Within the literature there has indeed been a focus on the importance of continuity of care. A number of studies have been carried out, principally in the area of general practice. Key studies in Norway showed that continuous care not only increased patient satisfaction but also allowed the doctor to accumulate knowledge that saved time, influenced their use of laboratory tests, allowed for expectant management, and to a lesser degree affected the use of medication.1,2
Patients were shown to value their relationship with their doctor more and felt they had more control over their health.2
Patients were not only more satisfied with the service, but the reduction in time and the more judicious use of investigations all improved the efficiency of the system. This was especially so in consultations with children, the elderly, patients with psychosocial problems and those with chronic diseases.1
Studies of interest have also been carried out in the United States as part of an attempt to improve the health care provided via the publicly aided Medicaid system. One of the aims was to explore if improved continuity could influence the quality of clinical care. Evidence from a randomised controlled trial suggests that it does.3
This trial was carried out in an outpatient population of elderly men and showed that improved continuity of care almost halved the number of emergency admissions and shortened the length of hospitalisation. The patients in the continuity group perceived that the providers were more knowledgeable, thorough and interested in patient education.3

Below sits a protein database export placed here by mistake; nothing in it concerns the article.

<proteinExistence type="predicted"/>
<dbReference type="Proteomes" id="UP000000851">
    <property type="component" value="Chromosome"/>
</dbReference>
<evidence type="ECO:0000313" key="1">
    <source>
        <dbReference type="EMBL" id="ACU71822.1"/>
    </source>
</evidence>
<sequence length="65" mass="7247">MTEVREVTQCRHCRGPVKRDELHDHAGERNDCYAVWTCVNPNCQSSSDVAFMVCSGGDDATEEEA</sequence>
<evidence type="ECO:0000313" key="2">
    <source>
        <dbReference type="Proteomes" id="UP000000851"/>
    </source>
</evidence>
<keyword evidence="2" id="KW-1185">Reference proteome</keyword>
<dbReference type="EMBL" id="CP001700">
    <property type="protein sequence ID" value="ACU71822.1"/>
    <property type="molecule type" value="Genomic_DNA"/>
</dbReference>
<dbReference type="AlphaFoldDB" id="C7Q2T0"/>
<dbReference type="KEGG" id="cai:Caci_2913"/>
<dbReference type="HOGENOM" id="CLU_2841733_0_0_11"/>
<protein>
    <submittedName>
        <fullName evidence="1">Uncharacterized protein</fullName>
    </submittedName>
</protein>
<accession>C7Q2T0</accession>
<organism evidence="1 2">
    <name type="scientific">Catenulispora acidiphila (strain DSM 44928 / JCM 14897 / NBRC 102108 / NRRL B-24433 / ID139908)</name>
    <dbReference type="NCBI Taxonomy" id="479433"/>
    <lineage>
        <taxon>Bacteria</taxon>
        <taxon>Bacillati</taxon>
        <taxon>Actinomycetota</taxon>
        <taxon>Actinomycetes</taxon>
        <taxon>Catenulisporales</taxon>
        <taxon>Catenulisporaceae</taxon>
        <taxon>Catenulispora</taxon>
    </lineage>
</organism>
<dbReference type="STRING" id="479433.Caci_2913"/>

Other studies have demonstrated that there is a direct positive effect on actual clinical outcomes. For example, in a cohort of adults with a diagnosis of type II diabetes, patients with higher continuity scores had better HbA1c
values and more positive changes to their diets.4
There are fewer studies in children, but improved continuity has been shown to be associated with a better uptake of routine health services such as immunisation and preventative services.5
Like adults, children with diabetes have been shown to have better diabetic control with fewer acute admissions for ketoacidosis and a better uptake of screening services such as retinal and endocrine testing.6
Significantly fewer emergency department visits are also seen in children with improved continuity.7
One review article discusses the views of general practitioners on continuity.8
It suggests that the main costs for clinicians when offering increased continuity are personal commitment and high personal availability. Doctors are caught between the conflicting pressures of patient's expectations and society's demands. To be asked for personally by a patient is more satisfying than seeing a succession of patients who just want a doctor. However, this needs to be balanced against many doctors opting away from a full‐time job for life. Seeing the same patients increases job satisfaction and education but requires high personal commitment. The article emphasises that continuity is important to patients in general practice, who give it as their third priority after a doctor who listens and a doctor who sorts out problems.
The evidence, therefore, indicates that continuity is valuable and important to doctors and patients. It not only enables us to have an improved relationship with our patients but also enables us to work more effectively and, most importantly, results in improved clinical outcomes. But our health care system is very different from Medicaid in the United States, where most of this work has been carried out to improve the health of individuals from lower social classes and ethnic minorities. Before we can assume that this evidence is relevant on our side of the Atlantic, we need to know whether we have (dis)continuity of care to the same extent here in the UK.